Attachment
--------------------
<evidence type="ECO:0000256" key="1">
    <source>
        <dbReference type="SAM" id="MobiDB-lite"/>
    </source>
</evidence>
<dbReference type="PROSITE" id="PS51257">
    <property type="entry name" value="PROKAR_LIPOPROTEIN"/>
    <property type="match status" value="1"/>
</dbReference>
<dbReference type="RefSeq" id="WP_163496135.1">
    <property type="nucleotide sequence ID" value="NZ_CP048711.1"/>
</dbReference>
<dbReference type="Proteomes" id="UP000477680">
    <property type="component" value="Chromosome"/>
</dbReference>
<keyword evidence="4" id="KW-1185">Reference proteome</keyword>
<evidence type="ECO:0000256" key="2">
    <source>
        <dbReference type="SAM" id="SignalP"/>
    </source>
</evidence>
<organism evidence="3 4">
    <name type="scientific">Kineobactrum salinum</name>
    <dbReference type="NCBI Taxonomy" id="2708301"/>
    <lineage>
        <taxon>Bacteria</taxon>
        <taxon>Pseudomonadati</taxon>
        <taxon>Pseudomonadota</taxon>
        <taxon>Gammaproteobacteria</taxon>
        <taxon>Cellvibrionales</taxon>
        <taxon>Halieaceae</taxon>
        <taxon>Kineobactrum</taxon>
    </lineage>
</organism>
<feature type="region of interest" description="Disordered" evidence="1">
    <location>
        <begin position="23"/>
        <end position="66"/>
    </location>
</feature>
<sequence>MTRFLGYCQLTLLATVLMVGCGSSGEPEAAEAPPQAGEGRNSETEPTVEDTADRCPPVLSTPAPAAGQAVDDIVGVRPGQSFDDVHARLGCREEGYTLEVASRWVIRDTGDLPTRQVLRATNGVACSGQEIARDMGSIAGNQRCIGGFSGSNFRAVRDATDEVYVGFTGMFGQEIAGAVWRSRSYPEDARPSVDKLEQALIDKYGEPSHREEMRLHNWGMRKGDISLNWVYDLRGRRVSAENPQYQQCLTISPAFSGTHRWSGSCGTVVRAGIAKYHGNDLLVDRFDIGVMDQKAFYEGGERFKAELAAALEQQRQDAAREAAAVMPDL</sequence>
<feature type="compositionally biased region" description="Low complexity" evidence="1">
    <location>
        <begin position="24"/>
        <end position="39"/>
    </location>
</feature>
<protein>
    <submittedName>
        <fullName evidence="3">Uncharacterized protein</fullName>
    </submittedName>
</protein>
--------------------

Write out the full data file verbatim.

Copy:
<evidence type="ECO:0000256" key="1">
    <source>
        <dbReference type="SAM" id="MobiDB-lite"/>
    </source>
</evidence>
<dbReference type="PROSITE" id="PS51257">
    <property type="entry name" value="PROKAR_LIPOPROTEIN"/>
    <property type="match status" value="1"/>
</dbReference>
<dbReference type="RefSeq" id="WP_163496135.1">
    <property type="nucleotide sequence ID" value="NZ_CP048711.1"/>
</dbReference>
<dbReference type="Proteomes" id="UP000477680">
    <property type="component" value="Chromosome"/>
</dbReference>
<keyword evidence="4" id="KW-1185">Reference proteome</keyword>
<evidence type="ECO:0000256" key="2">
    <source>
        <dbReference type="SAM" id="SignalP"/>
    </source>
</evidence>
<organism evidence="3 4">
    <name type="scientific">Kineobactrum salinum</name>
    <dbReference type="NCBI Taxonomy" id="2708301"/>
    <lineage>
        <taxon>Bacteria</taxon>
        <taxon>Pseudomonadati</taxon>
        <taxon>Pseudomonadota</taxon>
        <taxon>Gammaproteobacteria</taxon>
        <taxon>Cellvibrionales</taxon>
        <taxon>Halieaceae</taxon>
        <taxon>Kineobactrum</taxon>
    </lineage>
</organism>
<feature type="region of interest" description="Disordered" evidence="1">
    <location>
        <begin position="23"/>
        <end position="66"/>
    </location>
</feature>
<sequence>MTRFLGYCQLTLLATVLMVGCGSSGEPEAAEAPPQAGEGRNSETEPTVEDTADRCPPVLSTPAPAAGQAVDDIVGVRPGQSFDDVHARLGCREEGYTLEVASRWVIRDTGDLPTRQVLRATNGVACSGQEIARDMGSIAGNQRCIGGFSGSNFRAVRDATDEVYVGFTGMFGQEIAGAVWRSRSYPEDARPSVDKLEQALIDKYGEPSHREEMRLHNWGMRKGDISLNWVYDLRGRRVSAENPQYQQCLTISPAFSGTHRWSGSCGTVVRAGIAKYHGNDLLVDRFDIGVMDQKAFYEGGERFKAELAAALEQQRQDAAREAAAVMPDL</sequence>
<feature type="compositionally biased region" description="Low complexity" evidence="1">
    <location>
        <begin position="24"/>
        <end position="39"/>
    </location>
</feature>
<protein>
    <submittedName>
        <fullName evidence="3">Uncharacterized protein</fullName>
    </submittedName>
</protein>